It's possible the North Korean government aimed towards spying on its users - or the OS coders are just inexperienced - but western security experts are analyzing methods to compromise Red Star-based PCs.
"The security of the Red Star OS inherits advantages from using peer-reviewed Linux platforms as a base but everything added or extended by North Korea that I looked at shows a low security proficiency and a lack of good programming practices," said Matthew Hickey, a cybersecurity researcher in the UK, in an interview with Forbes. "They use insecure functions as opposed to secure ones and often make mistakes that could result in security vulnerabilities."
Microsoft Windows 10 is scheduled for release before the end of 2015, and it has made OEMs hopeful that consumers will show support for the operating system. Lenovo, the No. 1 PC manufacturer in the world, has seen increased consumer interest in Windows 10 - a trend that other hardware manufacturers and analysts have seen.
"I think customers are anxious to breathe some life into that product," said Peter Hortensius, chief technology officer of Lenovo, in an interview with PC World at CES. "We're obviously very bullish and hopeful on Windows 10."
Windows 8.1 was a good OS, Hortensius noted, but Windows 10 will resolve the problems that consumers saw with the operating system. Furthermore, Windows 10 will be integrated across a number of different platforms, instead of the chaotic mess Microsoft left users and developers with during its Windows 8/Windows Phone effort.
The Daily Deal on Steam is Futuremark's 3DMark Advanced Edition, helping users test Microsoft Windows PC-based machines. The deal is live for the next 48 hours, and started at 10:00AM PST on Thursday, January 8 - with an 80 percent savings, so it only costs $4.99.
The Advanced Edition allows users to run Fire Strike Ultra, which is the only 4K Ultra HD benchmark currently available. In addition, the software enables CrossFire/SLI testing for multi-GPU machines, use benchmark looping, and see in-depth performance graphs of all benchmark runs.
It almost seems like vulnerabilities in hardware and software is all that's hitting the news in the past few days. We've reported on multiple issues ranging from the "Grinch" Linux flaw to the vulnerability in SS7's mobile network towers rendering our text messages and phone calls open for all prying eyes.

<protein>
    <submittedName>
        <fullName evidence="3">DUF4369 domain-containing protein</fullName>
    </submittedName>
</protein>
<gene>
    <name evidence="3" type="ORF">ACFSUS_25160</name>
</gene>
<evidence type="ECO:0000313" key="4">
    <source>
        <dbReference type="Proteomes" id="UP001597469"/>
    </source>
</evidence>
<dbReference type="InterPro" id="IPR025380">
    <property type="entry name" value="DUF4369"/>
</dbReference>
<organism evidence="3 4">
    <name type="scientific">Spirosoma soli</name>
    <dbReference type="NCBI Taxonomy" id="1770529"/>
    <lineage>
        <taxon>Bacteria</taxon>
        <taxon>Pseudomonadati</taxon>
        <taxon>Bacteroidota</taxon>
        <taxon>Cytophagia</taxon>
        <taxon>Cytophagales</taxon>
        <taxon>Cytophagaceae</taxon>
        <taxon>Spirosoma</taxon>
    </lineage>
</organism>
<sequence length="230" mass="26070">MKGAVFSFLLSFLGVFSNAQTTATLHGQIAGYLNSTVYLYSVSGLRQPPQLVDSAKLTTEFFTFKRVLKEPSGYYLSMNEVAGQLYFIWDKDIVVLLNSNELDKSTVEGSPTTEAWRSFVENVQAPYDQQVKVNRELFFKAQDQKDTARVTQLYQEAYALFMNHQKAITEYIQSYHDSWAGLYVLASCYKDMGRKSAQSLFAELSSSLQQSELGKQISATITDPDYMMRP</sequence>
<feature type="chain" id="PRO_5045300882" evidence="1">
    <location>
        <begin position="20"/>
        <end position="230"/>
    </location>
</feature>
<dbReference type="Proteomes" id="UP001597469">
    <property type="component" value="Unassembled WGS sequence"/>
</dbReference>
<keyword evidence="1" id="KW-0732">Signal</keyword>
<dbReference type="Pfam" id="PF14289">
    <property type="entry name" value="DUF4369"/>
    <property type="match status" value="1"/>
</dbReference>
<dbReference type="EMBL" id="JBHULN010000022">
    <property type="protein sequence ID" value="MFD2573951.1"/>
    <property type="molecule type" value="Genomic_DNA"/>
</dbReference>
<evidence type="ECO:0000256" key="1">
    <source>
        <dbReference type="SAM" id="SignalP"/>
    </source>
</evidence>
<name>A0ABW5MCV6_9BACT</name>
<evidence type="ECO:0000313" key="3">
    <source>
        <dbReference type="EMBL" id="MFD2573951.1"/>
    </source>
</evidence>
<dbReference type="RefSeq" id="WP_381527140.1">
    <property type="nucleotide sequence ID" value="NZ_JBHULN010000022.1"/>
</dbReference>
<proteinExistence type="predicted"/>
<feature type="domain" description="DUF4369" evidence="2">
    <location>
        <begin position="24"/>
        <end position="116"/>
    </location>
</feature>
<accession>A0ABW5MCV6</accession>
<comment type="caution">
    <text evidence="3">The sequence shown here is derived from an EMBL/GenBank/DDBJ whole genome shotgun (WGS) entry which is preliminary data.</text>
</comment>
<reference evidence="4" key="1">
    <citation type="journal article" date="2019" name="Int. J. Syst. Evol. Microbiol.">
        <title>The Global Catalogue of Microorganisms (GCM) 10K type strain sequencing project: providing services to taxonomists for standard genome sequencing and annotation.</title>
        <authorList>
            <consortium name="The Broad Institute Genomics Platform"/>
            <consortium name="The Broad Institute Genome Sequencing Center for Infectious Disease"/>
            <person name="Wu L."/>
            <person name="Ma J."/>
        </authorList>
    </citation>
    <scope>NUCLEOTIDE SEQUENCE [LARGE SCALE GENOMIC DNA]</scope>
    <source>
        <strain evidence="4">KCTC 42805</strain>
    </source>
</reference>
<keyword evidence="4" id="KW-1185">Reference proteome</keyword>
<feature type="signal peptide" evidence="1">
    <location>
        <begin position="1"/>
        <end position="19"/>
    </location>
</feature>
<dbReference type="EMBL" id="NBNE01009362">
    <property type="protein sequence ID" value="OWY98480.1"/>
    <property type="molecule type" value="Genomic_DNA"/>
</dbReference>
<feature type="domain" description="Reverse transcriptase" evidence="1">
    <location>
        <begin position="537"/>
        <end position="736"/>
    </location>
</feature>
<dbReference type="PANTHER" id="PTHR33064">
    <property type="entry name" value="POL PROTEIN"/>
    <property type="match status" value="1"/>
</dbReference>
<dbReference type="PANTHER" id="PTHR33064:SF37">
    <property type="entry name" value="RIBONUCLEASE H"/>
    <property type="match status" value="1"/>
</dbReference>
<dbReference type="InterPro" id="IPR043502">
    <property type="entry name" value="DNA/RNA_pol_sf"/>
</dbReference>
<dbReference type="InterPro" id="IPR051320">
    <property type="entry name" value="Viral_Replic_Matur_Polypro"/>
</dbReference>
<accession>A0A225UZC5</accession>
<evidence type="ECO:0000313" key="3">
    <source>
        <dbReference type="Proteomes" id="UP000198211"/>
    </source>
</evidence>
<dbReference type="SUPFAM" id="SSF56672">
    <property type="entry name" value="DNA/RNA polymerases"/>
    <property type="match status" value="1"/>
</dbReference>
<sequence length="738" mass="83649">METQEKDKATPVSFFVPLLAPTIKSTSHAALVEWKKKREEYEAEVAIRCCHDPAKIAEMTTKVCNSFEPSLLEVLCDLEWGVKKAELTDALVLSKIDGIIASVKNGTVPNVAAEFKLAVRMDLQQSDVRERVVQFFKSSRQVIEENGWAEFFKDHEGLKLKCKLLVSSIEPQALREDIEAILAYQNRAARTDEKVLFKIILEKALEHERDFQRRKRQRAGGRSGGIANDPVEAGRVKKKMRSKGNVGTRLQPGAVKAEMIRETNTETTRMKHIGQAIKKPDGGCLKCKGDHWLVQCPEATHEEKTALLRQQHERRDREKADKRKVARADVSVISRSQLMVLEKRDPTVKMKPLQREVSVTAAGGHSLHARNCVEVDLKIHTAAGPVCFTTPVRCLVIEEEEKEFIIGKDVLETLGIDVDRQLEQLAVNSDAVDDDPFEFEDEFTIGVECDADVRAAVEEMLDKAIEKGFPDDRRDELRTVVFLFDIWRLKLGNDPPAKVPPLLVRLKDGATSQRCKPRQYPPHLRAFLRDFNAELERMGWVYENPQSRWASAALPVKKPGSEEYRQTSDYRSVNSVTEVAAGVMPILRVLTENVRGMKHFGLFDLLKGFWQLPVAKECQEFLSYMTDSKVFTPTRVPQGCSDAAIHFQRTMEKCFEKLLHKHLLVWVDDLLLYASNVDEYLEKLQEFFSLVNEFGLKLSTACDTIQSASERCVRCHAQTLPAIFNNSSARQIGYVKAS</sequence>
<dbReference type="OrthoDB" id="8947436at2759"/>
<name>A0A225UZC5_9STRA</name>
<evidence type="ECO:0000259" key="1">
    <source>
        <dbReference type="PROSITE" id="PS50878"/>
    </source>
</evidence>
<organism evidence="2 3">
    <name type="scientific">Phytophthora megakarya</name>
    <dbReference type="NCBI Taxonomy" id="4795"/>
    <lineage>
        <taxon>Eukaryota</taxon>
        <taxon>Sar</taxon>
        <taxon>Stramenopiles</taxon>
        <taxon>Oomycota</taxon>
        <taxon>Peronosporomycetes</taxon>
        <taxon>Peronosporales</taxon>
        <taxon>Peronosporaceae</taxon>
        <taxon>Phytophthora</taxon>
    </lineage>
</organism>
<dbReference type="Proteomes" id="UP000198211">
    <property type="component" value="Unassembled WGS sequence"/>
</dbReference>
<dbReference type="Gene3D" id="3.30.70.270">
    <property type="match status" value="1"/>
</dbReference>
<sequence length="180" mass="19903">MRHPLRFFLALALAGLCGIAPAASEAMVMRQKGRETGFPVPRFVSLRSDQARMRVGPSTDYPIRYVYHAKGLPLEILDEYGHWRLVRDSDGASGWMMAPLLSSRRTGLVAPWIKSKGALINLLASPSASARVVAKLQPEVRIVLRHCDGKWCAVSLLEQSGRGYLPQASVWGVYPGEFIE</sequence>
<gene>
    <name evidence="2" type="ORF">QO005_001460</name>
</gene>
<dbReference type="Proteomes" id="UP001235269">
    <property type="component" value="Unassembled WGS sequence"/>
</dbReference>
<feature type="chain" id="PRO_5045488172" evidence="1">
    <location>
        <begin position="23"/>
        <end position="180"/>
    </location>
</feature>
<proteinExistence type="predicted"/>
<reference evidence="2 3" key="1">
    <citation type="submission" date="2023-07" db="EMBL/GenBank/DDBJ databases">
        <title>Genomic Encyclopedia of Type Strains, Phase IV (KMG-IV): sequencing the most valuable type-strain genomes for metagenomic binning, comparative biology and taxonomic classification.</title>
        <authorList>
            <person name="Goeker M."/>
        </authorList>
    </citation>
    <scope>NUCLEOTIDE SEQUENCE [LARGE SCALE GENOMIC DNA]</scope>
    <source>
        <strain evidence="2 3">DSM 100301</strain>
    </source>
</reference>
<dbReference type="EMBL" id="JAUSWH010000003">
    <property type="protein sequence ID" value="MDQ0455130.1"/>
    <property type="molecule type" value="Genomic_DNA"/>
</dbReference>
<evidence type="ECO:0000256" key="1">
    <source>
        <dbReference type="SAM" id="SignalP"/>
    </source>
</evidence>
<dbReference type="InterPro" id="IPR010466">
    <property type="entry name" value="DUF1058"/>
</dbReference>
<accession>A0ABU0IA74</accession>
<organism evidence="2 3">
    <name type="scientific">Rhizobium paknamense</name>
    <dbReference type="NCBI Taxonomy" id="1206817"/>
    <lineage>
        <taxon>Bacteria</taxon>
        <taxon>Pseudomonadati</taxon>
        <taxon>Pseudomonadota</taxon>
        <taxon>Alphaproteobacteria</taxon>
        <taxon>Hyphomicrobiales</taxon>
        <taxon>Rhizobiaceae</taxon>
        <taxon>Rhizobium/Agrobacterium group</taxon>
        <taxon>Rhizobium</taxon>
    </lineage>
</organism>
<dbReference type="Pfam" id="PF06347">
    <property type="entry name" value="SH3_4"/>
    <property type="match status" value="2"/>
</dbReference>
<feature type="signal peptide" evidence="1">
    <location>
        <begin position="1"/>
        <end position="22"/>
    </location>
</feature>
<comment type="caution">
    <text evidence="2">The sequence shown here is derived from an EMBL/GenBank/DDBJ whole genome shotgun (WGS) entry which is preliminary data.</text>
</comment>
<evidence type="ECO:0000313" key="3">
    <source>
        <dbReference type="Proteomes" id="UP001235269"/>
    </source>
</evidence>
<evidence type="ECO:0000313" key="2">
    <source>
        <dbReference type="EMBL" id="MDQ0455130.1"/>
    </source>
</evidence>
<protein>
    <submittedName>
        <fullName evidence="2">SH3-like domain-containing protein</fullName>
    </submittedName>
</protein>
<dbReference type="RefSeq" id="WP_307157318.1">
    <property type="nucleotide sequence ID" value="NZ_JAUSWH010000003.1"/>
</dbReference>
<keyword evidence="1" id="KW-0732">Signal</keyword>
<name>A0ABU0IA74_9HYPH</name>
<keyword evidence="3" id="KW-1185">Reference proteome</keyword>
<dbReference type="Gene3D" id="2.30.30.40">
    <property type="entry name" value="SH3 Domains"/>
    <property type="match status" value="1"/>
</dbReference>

In recent news, a vulnerability in router software has opened up millions of devices to hacking. This is apparently achieved by the hacker "sending a specially crafted request to RomPager, an embedded Web server running on them" as according to PC World.
Once access has been gained, the hacker then has full control over any in-home security, systems or devices connected to the network - meaning they can steal your data, alter your information or utilize your technology to launch attacks against other systems. It gives them the ability to strip SSL from secure connections and also hijack your DNS settings, listing dodgy websites as 'safe' for your personal computers - opening you up to more malicious attacks.
Due to gaps in the deployment policies produced by engineers, Microsoft's Azure cloud service was taken offline during a period of time throughout November 2014. This information has been discovered thanks to a detailed mea culpa analysis by Microsoft themselves.
Jason Zander, Azure team member, conducted a final root cause analysis (RCA) and published it recently, claiming that the engineers intended to push software changes to improve performance and reduce processor load of the services' front-end system. However an outage was caused, meaning customers being unable to connect to Azure's storage, virtual machine, website, Active Directory or management portal functions.
The coding succeeded well in improving performance in the testing phases, however the full roll-out was discovered to encounter two main issues. Usually Microsoft deploys these updates in waves, slowly increasing the updated infrastructures bit by bit rather than a full roll-out. However an engineer saw this update as a low risk exercise after a small testing phase and pushed it to everyone in one hit. Thanks to this blunder and subsequent outage, Microsoft are heavily enforcing staged deployments from now on.